Skip to 2 minutes and 10 secondsIn ACT, the things we don't like doing in our everyday life, things that we find annoying, scary, or difficult, are referred to as clean pain. In ACT, pain is a broad term that describes a negative feeling. And clean means that it's a pain that's part and parcel of life. Life isn't always fun, and neither is studying. So if you want to study, if you want to live more value-driven, you will have to accept the clean pain. And only when you start studying, you will notice that the clean pain of studying isn't actually all that bad. In fact, studying can be even fun and interesting. After all, you've chosen your field of study for a reason, right?
Skip to 2 minutes and 53 secondsBut then you first have to power through that clean pain. If you put it off, the work piles up, you're behind schedule, and that produces negative emotions. You may also feel angry or guilty or insecure. And that is what we call the dirty pain, the pain that arises when you haven't studied. It comes on top of the clean pain, and together, that's even more pain you have to go through. One thing that this model shows you is that being angry with yourself for procrastinating doesn't do you any good. It's actually counterproductive. The dirty pain just keeps on getting bigger. So beating yourself up is a waste of time.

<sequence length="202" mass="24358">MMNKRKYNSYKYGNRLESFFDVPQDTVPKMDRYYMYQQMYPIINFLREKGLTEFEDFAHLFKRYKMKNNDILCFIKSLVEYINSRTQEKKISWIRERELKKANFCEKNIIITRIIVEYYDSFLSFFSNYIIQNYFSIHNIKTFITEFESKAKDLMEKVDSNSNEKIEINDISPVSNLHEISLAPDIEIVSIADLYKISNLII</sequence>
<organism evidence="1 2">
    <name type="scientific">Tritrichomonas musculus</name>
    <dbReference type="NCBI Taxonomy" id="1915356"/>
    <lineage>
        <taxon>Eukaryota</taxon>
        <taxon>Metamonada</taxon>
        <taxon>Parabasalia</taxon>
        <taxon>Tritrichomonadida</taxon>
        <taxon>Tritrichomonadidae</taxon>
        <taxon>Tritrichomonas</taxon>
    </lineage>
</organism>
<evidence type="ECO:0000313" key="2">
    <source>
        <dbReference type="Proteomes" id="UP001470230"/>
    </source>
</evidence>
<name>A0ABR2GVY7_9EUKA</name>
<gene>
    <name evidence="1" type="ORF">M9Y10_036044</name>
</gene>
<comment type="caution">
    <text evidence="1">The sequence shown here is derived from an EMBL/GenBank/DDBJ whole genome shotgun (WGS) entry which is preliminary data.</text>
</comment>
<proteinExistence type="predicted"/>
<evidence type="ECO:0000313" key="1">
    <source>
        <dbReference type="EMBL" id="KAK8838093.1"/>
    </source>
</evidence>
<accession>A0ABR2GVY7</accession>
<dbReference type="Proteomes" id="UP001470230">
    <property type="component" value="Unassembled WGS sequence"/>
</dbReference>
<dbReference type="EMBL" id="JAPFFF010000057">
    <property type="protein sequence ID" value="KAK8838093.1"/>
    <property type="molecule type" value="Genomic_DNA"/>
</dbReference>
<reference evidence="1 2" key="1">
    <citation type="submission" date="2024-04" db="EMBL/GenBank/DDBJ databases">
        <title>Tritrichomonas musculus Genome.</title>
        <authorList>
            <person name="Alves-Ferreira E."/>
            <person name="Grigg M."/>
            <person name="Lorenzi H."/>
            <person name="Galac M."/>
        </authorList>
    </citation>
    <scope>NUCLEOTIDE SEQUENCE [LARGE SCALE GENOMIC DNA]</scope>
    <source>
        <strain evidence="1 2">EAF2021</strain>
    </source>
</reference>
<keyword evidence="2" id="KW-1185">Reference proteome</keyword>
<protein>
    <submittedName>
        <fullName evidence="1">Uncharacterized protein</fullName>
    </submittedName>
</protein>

Skip to 3 minutes and 35 secondsThe best thing is to actually stop being angry with yourself, come up with a new plan, and think of a reward, so something that you can give yourself when you're done with the first step of the new plan. Not only is that kinder on yourself, but that's also much more effective. Another way to help you stop procrastinating is to learn how to recognise avoidance behaviour. Avoidance strategies can be grouped